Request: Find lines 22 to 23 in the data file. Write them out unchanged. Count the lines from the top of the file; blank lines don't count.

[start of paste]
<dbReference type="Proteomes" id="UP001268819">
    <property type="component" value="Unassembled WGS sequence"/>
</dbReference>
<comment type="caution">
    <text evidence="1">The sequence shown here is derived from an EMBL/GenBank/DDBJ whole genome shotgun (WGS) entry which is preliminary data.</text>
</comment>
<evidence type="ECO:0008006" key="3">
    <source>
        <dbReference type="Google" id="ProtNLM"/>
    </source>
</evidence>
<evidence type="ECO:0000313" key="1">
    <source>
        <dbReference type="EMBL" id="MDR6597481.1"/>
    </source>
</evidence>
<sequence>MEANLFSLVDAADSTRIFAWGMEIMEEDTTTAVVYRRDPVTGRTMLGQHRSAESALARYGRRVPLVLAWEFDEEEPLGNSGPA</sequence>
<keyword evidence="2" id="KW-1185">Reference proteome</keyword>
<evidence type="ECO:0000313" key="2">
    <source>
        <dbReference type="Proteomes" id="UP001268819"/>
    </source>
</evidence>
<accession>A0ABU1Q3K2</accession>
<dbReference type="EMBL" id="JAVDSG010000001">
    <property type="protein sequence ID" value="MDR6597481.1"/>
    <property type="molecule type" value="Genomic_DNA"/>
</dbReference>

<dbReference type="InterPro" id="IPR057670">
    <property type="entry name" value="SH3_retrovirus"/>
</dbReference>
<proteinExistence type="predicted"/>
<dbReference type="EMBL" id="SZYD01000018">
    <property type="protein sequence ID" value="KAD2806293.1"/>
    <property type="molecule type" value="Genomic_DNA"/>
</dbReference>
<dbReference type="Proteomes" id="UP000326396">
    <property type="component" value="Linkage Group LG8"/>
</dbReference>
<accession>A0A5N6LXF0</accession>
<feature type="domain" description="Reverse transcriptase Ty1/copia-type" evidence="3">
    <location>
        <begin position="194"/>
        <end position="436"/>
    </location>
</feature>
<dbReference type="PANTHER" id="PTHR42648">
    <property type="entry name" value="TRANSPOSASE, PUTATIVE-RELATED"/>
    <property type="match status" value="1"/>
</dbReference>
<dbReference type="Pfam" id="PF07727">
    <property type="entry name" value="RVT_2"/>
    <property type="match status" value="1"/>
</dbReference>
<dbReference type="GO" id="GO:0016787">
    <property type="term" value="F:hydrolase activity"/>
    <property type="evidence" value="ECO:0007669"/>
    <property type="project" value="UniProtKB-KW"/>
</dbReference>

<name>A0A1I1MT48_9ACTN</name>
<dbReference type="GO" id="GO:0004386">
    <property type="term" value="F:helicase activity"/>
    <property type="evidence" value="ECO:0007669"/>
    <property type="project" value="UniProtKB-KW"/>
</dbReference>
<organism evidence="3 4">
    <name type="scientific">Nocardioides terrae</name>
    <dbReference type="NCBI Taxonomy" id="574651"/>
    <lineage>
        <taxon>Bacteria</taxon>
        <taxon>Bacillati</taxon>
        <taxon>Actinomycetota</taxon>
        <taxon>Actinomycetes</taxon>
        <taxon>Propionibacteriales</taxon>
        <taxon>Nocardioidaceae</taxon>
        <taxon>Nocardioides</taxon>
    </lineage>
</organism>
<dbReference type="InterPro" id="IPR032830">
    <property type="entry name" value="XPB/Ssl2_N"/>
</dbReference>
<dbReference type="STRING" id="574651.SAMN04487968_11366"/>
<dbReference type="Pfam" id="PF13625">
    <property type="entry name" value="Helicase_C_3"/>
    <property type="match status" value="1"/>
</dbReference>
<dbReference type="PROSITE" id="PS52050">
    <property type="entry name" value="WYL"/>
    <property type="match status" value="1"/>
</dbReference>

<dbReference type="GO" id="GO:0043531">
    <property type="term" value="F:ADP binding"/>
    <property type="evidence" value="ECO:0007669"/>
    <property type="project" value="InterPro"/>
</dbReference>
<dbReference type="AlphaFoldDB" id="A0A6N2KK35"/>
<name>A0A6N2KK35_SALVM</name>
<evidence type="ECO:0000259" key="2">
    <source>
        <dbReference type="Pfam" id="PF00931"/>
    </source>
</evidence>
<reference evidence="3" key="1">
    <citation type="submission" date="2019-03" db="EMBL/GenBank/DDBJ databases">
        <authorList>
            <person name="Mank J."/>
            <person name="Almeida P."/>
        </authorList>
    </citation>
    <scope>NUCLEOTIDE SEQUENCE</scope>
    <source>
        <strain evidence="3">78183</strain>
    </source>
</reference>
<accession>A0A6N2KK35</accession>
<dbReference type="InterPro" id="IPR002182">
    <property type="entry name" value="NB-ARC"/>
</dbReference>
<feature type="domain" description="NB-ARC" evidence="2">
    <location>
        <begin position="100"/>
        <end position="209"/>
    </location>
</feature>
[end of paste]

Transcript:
    </source>
</evidence>